So much of who we are is coded within human movement and gesture. The positioning of one’s fingers alone contains a vast vocabulary of expressions and meanings.
Photographer and filmmaker, Jona Frank, has for the better part of five years focused on adolescents and their expression of identity. As she encountered various subcultures in the high schools she visited, the necessity to record her subjects in motion grew. So much of who they were was held within how they performed or interacted with one another. Frank observed, “their style is in their movement.”
Coupled with her fascination of Eadweard Muybridge and his deconstruction of movement without ever seeing it in motion, Frank began to link the still and the moving by creating motion studies of the professional skateboarder, Cor-E. She captured his complex and subtle movements using an Eyemo, a wind-up camera, which holds only 100 feet of film. Historically the Eyemo has been used by the military and for scientific analysis of motion.
“In Cor-E”, Frank invites us to consider the complexity of identity the skateboarder incorporates into each movement and every gesture that occurs within 4.5 seconds of film.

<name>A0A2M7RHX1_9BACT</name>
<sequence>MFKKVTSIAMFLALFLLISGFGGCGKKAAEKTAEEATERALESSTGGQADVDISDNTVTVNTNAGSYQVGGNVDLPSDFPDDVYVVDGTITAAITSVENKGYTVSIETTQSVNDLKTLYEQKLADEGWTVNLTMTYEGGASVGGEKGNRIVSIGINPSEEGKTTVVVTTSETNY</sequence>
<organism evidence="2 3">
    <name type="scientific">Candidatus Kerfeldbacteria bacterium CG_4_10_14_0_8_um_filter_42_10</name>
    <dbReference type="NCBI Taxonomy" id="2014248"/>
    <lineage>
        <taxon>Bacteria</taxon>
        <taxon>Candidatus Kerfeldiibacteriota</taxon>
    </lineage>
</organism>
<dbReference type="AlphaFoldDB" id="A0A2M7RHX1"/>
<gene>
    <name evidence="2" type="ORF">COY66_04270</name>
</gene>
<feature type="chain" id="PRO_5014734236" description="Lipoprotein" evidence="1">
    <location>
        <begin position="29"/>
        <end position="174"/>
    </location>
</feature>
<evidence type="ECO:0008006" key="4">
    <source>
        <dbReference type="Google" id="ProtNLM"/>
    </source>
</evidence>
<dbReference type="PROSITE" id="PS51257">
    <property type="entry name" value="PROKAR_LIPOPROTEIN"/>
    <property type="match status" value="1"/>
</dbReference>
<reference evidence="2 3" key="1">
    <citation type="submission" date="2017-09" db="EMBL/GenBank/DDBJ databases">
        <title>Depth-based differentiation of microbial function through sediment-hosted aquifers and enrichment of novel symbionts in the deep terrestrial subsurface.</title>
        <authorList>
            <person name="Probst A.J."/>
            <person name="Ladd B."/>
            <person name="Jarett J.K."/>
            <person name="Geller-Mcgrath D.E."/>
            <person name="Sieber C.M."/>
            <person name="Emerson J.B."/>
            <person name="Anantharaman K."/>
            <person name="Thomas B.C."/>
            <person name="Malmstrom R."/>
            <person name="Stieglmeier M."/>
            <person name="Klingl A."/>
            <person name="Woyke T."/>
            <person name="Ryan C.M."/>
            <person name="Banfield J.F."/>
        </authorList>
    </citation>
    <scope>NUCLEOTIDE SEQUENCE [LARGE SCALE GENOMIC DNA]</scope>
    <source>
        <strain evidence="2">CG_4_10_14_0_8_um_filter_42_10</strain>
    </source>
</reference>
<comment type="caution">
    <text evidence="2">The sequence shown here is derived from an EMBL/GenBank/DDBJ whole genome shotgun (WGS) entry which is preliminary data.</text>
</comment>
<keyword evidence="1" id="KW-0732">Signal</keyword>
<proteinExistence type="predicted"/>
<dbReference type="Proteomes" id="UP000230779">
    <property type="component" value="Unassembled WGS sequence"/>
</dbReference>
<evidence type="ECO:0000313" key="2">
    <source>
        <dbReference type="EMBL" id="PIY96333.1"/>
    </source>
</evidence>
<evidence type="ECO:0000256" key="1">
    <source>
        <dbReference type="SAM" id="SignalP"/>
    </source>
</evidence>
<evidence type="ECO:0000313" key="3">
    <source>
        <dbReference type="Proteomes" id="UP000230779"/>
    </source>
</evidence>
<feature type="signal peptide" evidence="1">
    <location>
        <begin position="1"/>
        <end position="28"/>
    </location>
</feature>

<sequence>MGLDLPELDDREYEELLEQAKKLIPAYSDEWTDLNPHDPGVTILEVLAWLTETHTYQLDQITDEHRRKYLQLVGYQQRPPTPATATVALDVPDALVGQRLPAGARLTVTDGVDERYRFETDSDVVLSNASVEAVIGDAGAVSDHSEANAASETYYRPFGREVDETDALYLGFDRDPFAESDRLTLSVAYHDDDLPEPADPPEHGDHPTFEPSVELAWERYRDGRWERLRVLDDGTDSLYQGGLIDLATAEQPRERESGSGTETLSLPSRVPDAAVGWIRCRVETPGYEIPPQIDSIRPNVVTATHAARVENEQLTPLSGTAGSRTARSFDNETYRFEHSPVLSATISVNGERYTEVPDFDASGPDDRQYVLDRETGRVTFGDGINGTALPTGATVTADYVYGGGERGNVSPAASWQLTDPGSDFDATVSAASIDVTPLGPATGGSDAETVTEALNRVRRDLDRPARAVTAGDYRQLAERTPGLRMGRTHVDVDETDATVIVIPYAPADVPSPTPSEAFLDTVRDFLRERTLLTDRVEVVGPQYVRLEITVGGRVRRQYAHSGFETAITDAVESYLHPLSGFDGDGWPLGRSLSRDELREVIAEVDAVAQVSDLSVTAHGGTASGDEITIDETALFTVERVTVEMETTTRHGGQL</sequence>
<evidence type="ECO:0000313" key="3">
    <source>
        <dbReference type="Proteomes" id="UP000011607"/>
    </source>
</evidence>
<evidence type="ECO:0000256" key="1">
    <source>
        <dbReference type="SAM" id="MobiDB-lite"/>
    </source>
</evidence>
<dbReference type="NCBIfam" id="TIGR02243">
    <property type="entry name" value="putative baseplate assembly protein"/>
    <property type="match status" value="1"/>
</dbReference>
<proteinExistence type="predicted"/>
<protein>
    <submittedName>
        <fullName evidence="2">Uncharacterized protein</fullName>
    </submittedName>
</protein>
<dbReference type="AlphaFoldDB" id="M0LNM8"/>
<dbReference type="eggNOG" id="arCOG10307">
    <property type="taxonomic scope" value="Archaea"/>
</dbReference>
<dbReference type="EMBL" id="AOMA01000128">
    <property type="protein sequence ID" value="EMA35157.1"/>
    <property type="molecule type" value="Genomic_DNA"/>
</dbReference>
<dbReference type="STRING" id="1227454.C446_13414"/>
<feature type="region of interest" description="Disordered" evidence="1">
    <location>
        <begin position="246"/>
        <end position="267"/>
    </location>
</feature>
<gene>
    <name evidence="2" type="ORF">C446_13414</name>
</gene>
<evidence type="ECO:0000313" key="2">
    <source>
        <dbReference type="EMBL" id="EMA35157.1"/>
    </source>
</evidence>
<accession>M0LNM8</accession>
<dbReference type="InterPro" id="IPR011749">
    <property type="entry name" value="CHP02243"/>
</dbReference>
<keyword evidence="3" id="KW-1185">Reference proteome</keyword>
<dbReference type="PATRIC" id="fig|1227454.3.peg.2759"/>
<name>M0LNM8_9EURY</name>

Jona Frank, a graduate of the University of Southern California in Los Angeles, has had solo shows at the Yerba Buena Center for the Arts in San Francisco and Kimball Art Center in Utah’s Park City. Additionally, she has been in numerous group shows at venues including Yancey Richardson Gallery in NYC, SF Camerawork in San Francisco, Institute of Contemporary Art in Philadelphia, and the Hosfelt Gallery in San Francisco. Frank received a 2002-03 Wattis Artist Residency at Yerba Buena Center for the Arts, a 2001 Individual San Francisco Arts Commission Grant, and a 1999 Dockers Grant for Excellence in Short Film Directing.